Although I am primarily concerned in this essay with the cave image and its educational implications, occasionally this will require a look at the sun and the line and other contiguous passages in the Republic. Having distinguished these realms earlier in the sun simile and said something about their relations in the divided line analogy, Plato now explicitly intimates that one can move from one realm to the other.
Jew fanatics. A glimpse of these later developments can be seen in the second half of Plato's Parmenides and in Aristotle's early Topics, probably written during his tenure at the Academy.
He uses the cave and the prisoners as an analogy to help make his argument more clear and understandable. Platos Allegory of the Cave. Plato's other similes for what the educator must do here include stretching and relaxing strings on a lyre D8-E2, Aforging iron A9-B2and feeding and starving C4-D5.
The first thing we need in order to jar the student's soul out of its complacency are experiences that call upon the intellect porakalein, A10that force the student to think in terms of intelligible forms anogkadzein, A6, C7. It is always recommended that you read the original text by Plato to reach the top grades.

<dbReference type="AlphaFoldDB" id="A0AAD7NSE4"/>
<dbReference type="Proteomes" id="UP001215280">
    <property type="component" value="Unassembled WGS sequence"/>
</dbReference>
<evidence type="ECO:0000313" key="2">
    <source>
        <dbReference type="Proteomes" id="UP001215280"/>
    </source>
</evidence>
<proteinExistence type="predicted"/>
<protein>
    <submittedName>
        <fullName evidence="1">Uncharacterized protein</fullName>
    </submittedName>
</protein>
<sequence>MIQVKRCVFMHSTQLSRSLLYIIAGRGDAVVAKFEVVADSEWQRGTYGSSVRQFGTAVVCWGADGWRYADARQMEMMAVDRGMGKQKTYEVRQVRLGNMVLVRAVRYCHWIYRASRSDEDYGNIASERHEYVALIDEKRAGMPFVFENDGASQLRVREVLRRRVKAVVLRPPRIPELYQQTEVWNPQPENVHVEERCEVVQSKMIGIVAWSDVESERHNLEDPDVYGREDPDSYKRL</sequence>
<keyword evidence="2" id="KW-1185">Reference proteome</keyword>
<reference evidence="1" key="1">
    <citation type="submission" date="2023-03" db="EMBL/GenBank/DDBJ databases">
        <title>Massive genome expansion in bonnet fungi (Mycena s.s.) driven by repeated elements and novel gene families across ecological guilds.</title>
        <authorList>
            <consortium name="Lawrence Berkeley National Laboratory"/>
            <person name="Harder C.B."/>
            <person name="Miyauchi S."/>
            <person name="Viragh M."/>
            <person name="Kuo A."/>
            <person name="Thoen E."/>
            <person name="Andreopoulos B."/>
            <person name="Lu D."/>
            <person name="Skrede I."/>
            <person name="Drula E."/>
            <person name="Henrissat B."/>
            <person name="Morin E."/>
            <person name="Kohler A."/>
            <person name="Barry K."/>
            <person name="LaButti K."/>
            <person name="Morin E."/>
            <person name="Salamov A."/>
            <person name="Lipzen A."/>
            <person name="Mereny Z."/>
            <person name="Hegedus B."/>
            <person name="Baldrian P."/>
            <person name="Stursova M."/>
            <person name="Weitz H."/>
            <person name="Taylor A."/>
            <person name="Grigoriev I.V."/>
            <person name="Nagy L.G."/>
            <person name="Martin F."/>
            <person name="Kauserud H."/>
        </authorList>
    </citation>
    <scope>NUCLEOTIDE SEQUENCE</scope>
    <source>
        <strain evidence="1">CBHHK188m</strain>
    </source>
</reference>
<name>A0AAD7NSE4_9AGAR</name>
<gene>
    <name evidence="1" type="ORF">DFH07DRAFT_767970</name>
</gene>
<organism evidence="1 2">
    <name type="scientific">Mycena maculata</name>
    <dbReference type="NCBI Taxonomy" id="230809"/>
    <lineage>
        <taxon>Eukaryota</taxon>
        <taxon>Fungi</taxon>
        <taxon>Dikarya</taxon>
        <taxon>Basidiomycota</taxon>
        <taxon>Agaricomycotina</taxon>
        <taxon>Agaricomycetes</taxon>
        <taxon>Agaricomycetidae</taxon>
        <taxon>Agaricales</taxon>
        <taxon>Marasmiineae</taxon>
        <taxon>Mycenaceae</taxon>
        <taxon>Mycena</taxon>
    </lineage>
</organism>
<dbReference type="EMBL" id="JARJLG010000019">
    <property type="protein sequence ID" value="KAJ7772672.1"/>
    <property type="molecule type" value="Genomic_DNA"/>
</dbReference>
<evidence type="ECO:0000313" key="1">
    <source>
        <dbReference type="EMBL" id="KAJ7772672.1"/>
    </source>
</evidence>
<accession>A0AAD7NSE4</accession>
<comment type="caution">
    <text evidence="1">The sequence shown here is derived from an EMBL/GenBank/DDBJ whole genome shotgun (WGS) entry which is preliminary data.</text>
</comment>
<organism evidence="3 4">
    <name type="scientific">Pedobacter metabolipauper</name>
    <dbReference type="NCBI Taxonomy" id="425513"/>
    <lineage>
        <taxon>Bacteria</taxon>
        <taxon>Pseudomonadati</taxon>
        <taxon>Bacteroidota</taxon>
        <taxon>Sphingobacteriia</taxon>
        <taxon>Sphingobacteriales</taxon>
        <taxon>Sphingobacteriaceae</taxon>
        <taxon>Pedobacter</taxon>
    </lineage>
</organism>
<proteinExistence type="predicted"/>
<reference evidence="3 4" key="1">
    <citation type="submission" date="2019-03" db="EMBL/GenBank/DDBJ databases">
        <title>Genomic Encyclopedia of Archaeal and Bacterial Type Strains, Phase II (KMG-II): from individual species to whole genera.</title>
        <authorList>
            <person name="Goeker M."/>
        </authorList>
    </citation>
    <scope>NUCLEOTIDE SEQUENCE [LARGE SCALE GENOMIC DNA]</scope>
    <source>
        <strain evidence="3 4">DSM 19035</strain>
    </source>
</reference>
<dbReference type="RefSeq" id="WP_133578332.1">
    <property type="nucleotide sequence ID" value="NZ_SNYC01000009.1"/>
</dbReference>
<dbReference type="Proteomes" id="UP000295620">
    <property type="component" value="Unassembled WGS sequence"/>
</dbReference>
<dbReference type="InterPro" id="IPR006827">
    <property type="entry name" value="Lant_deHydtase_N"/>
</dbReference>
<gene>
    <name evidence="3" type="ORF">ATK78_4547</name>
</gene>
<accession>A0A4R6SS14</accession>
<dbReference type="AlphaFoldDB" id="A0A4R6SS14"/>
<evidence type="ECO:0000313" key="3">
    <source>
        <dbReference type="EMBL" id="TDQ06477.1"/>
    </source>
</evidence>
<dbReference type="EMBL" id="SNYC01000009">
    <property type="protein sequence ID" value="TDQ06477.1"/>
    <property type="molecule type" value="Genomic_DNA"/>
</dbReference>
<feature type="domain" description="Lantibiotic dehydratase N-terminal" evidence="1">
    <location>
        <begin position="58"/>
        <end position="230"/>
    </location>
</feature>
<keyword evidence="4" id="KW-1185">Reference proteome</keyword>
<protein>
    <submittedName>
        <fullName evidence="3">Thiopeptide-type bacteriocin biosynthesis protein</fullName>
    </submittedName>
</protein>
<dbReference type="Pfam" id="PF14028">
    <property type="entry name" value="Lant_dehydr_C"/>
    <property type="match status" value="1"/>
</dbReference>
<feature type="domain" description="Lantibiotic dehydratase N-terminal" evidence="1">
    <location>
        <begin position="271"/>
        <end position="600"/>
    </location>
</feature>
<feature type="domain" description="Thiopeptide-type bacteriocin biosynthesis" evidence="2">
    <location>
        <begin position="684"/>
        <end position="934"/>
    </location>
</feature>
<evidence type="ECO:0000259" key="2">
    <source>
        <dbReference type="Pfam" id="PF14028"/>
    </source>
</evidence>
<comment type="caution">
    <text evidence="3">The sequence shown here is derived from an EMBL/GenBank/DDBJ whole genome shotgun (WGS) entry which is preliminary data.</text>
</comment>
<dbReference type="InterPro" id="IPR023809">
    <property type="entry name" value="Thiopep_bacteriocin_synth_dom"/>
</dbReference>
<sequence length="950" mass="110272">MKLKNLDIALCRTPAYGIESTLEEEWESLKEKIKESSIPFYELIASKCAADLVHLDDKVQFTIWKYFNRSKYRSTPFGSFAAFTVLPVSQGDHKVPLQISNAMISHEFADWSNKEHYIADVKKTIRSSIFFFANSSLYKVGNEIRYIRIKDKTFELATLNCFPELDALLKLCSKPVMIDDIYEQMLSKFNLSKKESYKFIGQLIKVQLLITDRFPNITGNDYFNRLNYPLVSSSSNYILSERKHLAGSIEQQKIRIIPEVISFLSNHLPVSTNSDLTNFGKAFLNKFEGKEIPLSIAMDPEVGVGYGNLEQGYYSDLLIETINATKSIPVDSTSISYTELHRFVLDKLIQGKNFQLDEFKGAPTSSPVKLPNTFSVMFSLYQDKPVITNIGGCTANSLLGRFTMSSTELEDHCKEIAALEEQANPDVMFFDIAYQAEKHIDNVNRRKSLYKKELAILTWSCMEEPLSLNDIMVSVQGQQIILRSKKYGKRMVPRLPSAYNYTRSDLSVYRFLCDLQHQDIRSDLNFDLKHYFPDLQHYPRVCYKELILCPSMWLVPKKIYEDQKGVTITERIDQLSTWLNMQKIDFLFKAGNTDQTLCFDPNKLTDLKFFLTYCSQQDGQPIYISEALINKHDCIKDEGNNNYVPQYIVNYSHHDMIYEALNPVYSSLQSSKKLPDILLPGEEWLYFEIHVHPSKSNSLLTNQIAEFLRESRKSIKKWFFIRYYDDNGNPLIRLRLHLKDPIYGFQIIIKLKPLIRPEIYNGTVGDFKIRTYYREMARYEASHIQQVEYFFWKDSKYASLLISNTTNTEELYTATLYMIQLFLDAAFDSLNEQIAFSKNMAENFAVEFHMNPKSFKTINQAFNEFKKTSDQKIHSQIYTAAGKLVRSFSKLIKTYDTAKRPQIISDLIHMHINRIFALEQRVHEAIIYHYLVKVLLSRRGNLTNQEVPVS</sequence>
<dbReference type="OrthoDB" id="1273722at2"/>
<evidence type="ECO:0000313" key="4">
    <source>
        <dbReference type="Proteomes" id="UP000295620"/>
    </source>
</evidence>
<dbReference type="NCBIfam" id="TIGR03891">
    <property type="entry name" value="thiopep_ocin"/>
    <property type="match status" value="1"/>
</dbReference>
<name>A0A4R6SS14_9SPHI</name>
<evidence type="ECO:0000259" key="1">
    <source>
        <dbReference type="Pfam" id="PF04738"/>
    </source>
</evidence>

This arrangement persisted well into the Renaissance, although in practice the teaching of mathematics and science was often an empty scholastic shell of its original Pythagorean-Platonic self.
Book III contained a wealth of information -- much of it garbled or incomplete -- about the quadrivium.
Using metaphors Socrates compares a prisoner in an underground cave who is exploring a new strange world he never knew of to people who are trying to find a position of knowledge in reality.
Plato himself insists that the cave image must be "applied" to the discussion that leads up to it Band he continues to draw out the implications of the cave image until quite late in Book VII see AD4.
It is therefore the "eye on the whole" which distinguishes the philosophical enterprise.